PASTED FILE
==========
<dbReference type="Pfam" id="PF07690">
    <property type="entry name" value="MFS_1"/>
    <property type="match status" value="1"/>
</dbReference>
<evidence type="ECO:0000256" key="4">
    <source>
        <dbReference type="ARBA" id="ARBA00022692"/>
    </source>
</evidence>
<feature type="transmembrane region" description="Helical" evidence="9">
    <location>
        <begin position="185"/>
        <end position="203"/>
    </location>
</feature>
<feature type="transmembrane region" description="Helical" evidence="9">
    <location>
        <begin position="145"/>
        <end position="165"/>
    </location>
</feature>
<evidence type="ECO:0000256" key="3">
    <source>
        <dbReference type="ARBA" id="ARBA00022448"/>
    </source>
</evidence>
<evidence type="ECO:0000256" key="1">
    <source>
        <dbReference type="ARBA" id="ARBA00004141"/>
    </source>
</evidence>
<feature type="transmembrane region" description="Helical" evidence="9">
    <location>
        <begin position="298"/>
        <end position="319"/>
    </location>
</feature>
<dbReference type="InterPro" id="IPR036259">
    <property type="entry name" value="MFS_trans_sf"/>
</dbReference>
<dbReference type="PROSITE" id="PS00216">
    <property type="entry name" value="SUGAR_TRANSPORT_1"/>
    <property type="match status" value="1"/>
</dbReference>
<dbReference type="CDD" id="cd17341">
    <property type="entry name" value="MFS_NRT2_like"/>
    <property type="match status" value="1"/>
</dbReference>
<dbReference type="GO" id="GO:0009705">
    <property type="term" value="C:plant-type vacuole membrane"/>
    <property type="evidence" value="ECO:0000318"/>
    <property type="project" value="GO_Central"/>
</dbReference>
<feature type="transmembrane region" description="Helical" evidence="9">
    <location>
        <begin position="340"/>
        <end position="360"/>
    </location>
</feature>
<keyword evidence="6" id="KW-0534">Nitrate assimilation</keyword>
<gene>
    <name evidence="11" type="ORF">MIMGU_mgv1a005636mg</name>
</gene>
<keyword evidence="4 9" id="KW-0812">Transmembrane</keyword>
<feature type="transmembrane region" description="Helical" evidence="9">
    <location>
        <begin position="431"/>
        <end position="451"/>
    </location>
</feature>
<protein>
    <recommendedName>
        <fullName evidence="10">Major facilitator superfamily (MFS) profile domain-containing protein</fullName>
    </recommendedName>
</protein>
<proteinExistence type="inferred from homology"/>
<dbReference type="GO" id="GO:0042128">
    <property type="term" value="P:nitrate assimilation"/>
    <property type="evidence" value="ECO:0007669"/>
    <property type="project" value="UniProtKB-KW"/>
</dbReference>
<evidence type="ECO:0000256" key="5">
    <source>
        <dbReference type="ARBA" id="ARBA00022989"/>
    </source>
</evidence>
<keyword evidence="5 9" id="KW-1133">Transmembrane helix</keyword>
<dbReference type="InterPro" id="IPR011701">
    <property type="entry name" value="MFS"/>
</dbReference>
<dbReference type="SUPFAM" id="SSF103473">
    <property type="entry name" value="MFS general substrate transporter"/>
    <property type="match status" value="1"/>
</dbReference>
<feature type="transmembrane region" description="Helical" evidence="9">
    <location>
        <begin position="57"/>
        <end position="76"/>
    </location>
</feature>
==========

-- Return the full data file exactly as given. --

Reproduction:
<dbReference type="Pfam" id="PF07690">
    <property type="entry name" value="MFS_1"/>
    <property type="match status" value="1"/>
</dbReference>
<evidence type="ECO:0000256" key="4">
    <source>
        <dbReference type="ARBA" id="ARBA00022692"/>
    </source>
</evidence>
<feature type="transmembrane region" description="Helical" evidence="9">
    <location>
        <begin position="185"/>
        <end position="203"/>
    </location>
</feature>
<feature type="transmembrane region" description="Helical" evidence="9">
    <location>
        <begin position="145"/>
        <end position="165"/>
    </location>
</feature>
<evidence type="ECO:0000256" key="3">
    <source>
        <dbReference type="ARBA" id="ARBA00022448"/>
    </source>
</evidence>
<evidence type="ECO:0000256" key="1">
    <source>
        <dbReference type="ARBA" id="ARBA00004141"/>
    </source>
</evidence>
<feature type="transmembrane region" description="Helical" evidence="9">
    <location>
        <begin position="298"/>
        <end position="319"/>
    </location>
</feature>
<dbReference type="InterPro" id="IPR036259">
    <property type="entry name" value="MFS_trans_sf"/>
</dbReference>
<dbReference type="PROSITE" id="PS00216">
    <property type="entry name" value="SUGAR_TRANSPORT_1"/>
    <property type="match status" value="1"/>
</dbReference>
<dbReference type="CDD" id="cd17341">
    <property type="entry name" value="MFS_NRT2_like"/>
    <property type="match status" value="1"/>
</dbReference>
<dbReference type="GO" id="GO:0009705">
    <property type="term" value="C:plant-type vacuole membrane"/>
    <property type="evidence" value="ECO:0000318"/>
    <property type="project" value="GO_Central"/>
</dbReference>
<feature type="transmembrane region" description="Helical" evidence="9">
    <location>
        <begin position="340"/>
        <end position="360"/>
    </location>
</feature>
<keyword evidence="6" id="KW-0534">Nitrate assimilation</keyword>
<gene>
    <name evidence="11" type="ORF">MIMGU_mgv1a005636mg</name>
</gene>
<keyword evidence="4 9" id="KW-0812">Transmembrane</keyword>
<feature type="transmembrane region" description="Helical" evidence="9">
    <location>
        <begin position="431"/>
        <end position="451"/>
    </location>
</feature>
<protein>
    <recommendedName>
        <fullName evidence="10">Major facilitator superfamily (MFS) profile domain-containing protein</fullName>
    </recommendedName>
</protein>
<proteinExistence type="inferred from homology"/>
<dbReference type="GO" id="GO:0042128">
    <property type="term" value="P:nitrate assimilation"/>
    <property type="evidence" value="ECO:0007669"/>
    <property type="project" value="UniProtKB-KW"/>
</dbReference>
<evidence type="ECO:0000256" key="5">
    <source>
        <dbReference type="ARBA" id="ARBA00022989"/>
    </source>
</evidence>
<keyword evidence="5 9" id="KW-1133">Transmembrane helix</keyword>
<dbReference type="InterPro" id="IPR011701">
    <property type="entry name" value="MFS"/>
</dbReference>
<dbReference type="SUPFAM" id="SSF103473">
    <property type="entry name" value="MFS general substrate transporter"/>
    <property type="match status" value="1"/>
</dbReference>
<feature type="transmembrane region" description="Helical" evidence="9">
    <location>
        <begin position="57"/>
        <end position="76"/>
    </location>
</feature>